By "reasonable signals "I referred to the signal strength - this isn't
the same as the speed on the link.
  #8  
Old July 9th 05, 08:32 PM posted to uk.telecom.broadband
Peter R Cook
external usenet poster
 
Posts: 39
Default Effective distance for wireless network?

In message , Cullen
Skink writes
Peter Crosland wrote:
It is impossible to generalise about the range. It would be much
better to extend the network from a spped and security point of view.

Peter Crosland


Any way to boost it if it is an issue, such as an aerial in the loft or
on the roof?


try

http://www.freeantennas.com/projects...ate/index.html
--
Peter R Cook
  #9  
Old July 10th 05, 12:37 PM posted to uk.telecom.broadband
John Steele
external usenet poster
 
Posts: 62
Default Effective distance for wireless network?


"Cullen Skink" wrote in message
...
Hi
A friend wants to set up a wireless BB network in his house. He wants to
move his office out to a shed and share the connection between the main
PC in the shed and a laptop in or around the house. How effective is it
likely to be? He has read that the signal degrades when going through
walls but none of the reviews he has read give any detailed information
on what to expect. The wireless BB routers he has looked at state the
usable distance as 100m but he would be talking maybe about 1/3rd of that
distance. Anyone tried something like this?

Also what router would be recommended given this sort of usage?

thanks.


If you can mount the aerial in the roof it will minimise the losses through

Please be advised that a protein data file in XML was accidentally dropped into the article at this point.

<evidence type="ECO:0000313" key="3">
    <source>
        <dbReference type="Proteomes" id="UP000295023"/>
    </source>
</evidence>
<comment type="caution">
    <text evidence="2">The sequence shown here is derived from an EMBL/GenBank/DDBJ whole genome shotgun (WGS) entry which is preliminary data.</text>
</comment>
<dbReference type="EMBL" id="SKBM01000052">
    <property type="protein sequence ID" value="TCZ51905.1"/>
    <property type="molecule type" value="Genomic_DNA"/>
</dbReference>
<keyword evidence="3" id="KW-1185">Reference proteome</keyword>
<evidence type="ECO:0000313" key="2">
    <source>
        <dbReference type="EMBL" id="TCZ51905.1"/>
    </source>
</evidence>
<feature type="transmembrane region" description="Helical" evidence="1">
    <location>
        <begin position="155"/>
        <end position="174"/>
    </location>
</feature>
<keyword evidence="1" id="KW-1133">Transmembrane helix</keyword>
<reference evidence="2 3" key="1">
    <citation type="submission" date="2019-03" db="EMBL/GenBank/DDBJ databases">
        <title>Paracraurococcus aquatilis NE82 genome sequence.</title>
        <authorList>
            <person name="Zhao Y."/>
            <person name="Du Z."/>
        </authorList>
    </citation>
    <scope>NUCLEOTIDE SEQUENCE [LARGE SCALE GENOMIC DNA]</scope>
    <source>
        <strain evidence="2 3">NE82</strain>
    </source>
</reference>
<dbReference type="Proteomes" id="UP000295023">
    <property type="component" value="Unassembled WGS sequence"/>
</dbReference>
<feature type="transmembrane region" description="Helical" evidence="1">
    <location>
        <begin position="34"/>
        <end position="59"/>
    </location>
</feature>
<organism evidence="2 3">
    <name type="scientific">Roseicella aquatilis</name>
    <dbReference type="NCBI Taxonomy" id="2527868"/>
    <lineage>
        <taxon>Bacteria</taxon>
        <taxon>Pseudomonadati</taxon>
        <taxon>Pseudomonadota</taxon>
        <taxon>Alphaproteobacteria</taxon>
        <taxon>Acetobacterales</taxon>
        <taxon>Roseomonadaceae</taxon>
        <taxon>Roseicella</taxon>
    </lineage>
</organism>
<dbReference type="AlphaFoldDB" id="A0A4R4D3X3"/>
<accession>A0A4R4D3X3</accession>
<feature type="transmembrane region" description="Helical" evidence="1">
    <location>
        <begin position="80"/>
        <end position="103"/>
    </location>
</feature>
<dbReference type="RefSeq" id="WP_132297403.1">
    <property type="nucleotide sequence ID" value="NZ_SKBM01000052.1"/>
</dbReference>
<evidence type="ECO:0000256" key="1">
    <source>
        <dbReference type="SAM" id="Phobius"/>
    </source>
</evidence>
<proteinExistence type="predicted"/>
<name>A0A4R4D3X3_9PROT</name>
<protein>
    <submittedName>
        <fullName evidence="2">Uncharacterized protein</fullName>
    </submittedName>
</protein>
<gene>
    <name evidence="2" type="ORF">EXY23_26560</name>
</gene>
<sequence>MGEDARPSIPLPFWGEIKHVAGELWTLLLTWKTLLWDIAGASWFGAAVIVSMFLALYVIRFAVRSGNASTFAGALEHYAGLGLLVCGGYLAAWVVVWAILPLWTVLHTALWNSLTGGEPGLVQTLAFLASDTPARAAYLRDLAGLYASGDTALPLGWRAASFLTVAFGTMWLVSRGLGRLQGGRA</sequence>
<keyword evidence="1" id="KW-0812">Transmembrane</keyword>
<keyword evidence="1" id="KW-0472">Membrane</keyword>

the walls unless the roof construction contains any metallic screening. You
might however not get as good a signal in the rest of the house. The same
comment applies to the DIY reflectors such as free antennas. I use one and
recommend it when the installation warrants it. In my case the wireless
access point is close to the front wall of my house and the directional
nature of the reflector ensures that little signal escapes in the direction
of the road and most of it goes towards the back of the house and into the
garden. It doubled my range. I can get a distance of around 30 metres
through two internal plasterboard walls and a cavity brick wall and then
down the garden.

If feasible mount the Wireless Access Point at the end of the house nearest
the shed. This is much easier if you have a separate broadband router and
Wireless Access point. The CAT5 cable feeding it can run at least 90 metres
(and probably significantly more). If the functions are combined into a
single box then it is more difficult to reach a compromise.



John Steele


  #10  
Old July 10th 05, 06:31 PM posted to uk.telecom.broadband
Ian Stirling
external usenet poster
 
Posts: 807
Default Effective distance for wireless network?

Cullen Skink wrote:
Peter Crosland wrote:
It is impossible to generalise about the range. It would be much
better to extend the network from a spped and security point of view.

Peter Crosland


Any way to boost it if it is an issue, such as an aerial in the loft or
on the roof?


Yes, with special antenna, you can get links up to dozens of Km.